We fit the GoM model to these data, with number of clusters K = 5, 10, 15, 20. For each K we ran the fitting algorithm three times and kept the result with the highest log-likelihood. As might be expected, increasing K highlights finer structure in the data, and for brevity we focus discussion on results for K = 20 (Fig 1(a)), with results for other K shown in S1 Fig. For comparison we also ran several other commonly-used methods for clustering and visualizing gene expression data: Principal Components Analysis (PCA), Multidimensional Scaling (MDS), t-Distributed Stochastic Neighbor Embedding (t-SNE) [24, 25], and hierarchical clustering (Fig 2).

Fig 2. Visualization of the same GTEx data as in Fig 1.

(a) across all tissues using standard and widely used approaches—Principal Component Analysis (PCA), Multi dimensional Scaling (MDS), t-SNE and hierarchical clustering. All the analysis are done on log CPM normalized expression data to remove library size effects. (a): Plot of PC1 vs PC2 on the log CPM expression data, (b): Plot of first two dimensions of the t-SNE plot, (c) Plot of first two dimensions of the Multi-Dimensional Scaling (MDS) plot. (d) Dendrogram for the hierarchical clustering of the GTEx tissue samples based on the log CPM expression data with average linkage and Euclidean distance.

These data present a challenge to visualization and clustering tools, because of both the relatively large number of samples and the complex structure created by the inclusion of many different tissues. Indeed, neither PCA nor MDS provide satisfactory summaries of the structure in these data (Fig 2(a) and 2(b)): samples from quite different tissues are often super-imposed on one another in plots of PC1 vs PC2, and this issue is only partly alleviated by examining more PCs (S2 Fig). The hierarchical clustering provides perhaps better separation of tissues (Fig 2(d)), but producing a clear (static) visualization of the tree is difficult with this many samples. By comparison t-SNE (Fig 2(b)) and the GoM model (Fig 1(a)) both show a much clearer visual separation of samples by tissue, although they achieve this in very different ways. The t-SNE representation produces a two-dimensional plot with 20–25 visually-distinct clusters. In contrast, the GoM highlights similarity among samples by assigning them similar membership proportions, resulting in groups of similarly-colored bars in the structure plot. Some tissues are represented by essentially a single cluster/color (e.g. Pancreas, Liver), whereas other tissues are represented as a mixture of multiple clusters (e.g. Thyroid, Spleen). Furthermore, the GoM results highlight biological similarity among some tissues by assigning similar membership proportions to samples from those tissues. For example, samples from several different parts of the brain often have similar memberships, as do the arteries (aorta, tibial and coronary) and skin samples (sun-exposed and un-exposed).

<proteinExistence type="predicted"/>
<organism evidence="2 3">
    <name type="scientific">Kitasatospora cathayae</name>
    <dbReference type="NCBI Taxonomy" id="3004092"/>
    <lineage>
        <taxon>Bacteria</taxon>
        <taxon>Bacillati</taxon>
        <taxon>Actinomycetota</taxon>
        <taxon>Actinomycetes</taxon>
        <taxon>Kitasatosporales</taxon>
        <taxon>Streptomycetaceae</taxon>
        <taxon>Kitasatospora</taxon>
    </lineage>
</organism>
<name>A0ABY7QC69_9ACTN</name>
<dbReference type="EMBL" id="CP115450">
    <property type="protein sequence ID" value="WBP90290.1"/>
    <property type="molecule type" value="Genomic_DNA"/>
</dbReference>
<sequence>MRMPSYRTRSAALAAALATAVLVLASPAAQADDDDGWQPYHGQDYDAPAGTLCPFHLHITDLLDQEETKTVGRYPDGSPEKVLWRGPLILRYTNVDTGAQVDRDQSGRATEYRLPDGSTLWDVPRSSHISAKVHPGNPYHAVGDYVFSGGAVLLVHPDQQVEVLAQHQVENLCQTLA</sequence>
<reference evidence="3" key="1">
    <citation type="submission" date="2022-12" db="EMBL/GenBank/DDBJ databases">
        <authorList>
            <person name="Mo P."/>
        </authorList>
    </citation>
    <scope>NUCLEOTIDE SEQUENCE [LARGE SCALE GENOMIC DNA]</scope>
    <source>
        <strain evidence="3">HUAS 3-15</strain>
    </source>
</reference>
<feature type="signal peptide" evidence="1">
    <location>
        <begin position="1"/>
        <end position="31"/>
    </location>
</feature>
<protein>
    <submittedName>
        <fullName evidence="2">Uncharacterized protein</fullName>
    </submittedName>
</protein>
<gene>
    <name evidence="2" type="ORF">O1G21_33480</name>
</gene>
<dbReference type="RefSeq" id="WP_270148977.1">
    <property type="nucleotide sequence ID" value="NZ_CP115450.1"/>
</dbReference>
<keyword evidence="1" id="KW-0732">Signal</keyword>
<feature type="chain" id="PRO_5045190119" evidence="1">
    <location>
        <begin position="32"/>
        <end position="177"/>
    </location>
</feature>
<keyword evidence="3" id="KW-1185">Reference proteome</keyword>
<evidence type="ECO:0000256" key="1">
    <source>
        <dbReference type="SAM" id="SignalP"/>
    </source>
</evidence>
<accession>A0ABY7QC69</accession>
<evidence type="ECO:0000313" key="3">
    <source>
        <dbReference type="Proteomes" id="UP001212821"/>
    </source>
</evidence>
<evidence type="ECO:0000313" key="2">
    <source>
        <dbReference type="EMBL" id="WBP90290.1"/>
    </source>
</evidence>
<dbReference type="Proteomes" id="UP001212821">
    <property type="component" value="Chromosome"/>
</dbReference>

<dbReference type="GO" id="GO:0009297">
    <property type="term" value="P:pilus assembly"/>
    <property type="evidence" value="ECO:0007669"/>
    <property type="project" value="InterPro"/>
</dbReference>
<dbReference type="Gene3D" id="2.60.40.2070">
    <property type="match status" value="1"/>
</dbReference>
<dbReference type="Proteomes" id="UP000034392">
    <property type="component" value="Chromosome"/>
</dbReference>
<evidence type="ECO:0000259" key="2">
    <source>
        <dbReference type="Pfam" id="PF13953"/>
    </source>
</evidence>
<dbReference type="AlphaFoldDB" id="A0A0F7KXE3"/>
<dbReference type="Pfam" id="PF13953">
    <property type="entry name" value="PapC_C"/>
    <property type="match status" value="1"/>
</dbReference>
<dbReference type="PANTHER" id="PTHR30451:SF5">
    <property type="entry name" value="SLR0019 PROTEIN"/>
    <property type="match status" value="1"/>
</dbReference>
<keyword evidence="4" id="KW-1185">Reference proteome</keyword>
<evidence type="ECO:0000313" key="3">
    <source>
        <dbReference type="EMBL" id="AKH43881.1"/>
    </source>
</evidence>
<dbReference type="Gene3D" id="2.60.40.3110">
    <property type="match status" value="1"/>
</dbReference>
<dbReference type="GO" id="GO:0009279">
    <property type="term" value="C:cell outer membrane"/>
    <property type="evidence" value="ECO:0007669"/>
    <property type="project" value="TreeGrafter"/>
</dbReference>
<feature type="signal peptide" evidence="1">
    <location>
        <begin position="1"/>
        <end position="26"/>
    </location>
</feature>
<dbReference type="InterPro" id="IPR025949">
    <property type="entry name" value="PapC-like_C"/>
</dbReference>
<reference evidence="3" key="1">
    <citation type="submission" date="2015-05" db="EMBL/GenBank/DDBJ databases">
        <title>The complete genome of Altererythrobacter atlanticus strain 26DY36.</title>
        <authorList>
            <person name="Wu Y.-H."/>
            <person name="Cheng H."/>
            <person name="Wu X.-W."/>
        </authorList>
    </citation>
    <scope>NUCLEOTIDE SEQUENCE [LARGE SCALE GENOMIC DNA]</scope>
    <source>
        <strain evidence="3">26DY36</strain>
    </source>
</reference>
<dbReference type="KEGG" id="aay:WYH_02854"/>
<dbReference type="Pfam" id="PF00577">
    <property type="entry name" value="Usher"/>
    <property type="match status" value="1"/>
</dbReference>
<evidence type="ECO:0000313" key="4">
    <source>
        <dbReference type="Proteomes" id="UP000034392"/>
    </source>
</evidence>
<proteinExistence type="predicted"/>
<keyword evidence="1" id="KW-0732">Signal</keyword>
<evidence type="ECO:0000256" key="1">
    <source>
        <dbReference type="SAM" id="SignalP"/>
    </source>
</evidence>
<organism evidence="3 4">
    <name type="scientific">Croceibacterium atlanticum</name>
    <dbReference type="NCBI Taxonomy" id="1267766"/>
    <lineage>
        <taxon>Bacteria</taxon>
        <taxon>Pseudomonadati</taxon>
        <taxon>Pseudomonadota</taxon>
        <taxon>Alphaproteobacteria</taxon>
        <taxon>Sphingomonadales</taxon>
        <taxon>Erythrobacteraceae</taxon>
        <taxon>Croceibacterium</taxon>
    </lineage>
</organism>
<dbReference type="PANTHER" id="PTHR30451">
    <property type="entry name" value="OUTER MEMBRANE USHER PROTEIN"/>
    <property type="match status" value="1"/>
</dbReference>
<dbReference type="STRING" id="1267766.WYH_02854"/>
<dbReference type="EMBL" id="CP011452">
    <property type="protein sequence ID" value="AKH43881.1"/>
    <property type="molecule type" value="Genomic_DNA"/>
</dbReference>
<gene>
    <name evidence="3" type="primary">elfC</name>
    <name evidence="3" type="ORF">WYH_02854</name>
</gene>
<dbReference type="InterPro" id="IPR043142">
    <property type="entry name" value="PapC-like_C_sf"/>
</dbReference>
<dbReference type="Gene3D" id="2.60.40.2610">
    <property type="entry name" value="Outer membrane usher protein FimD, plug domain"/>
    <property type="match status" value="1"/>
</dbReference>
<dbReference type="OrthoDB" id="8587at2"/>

Although it is not surprising that samples cluster by tissue, other results could have occurred. For example, samples could have clustered according to technical variables, such as sequencing batch [26] or sample collection center. While our results do not exclude the possibility that technical variables could have influenced these data, the t-SNE and GoM results clearly demonstrate that tissue of origin is the primary source of heterogeneity, and provide a useful initial assurance of data quality.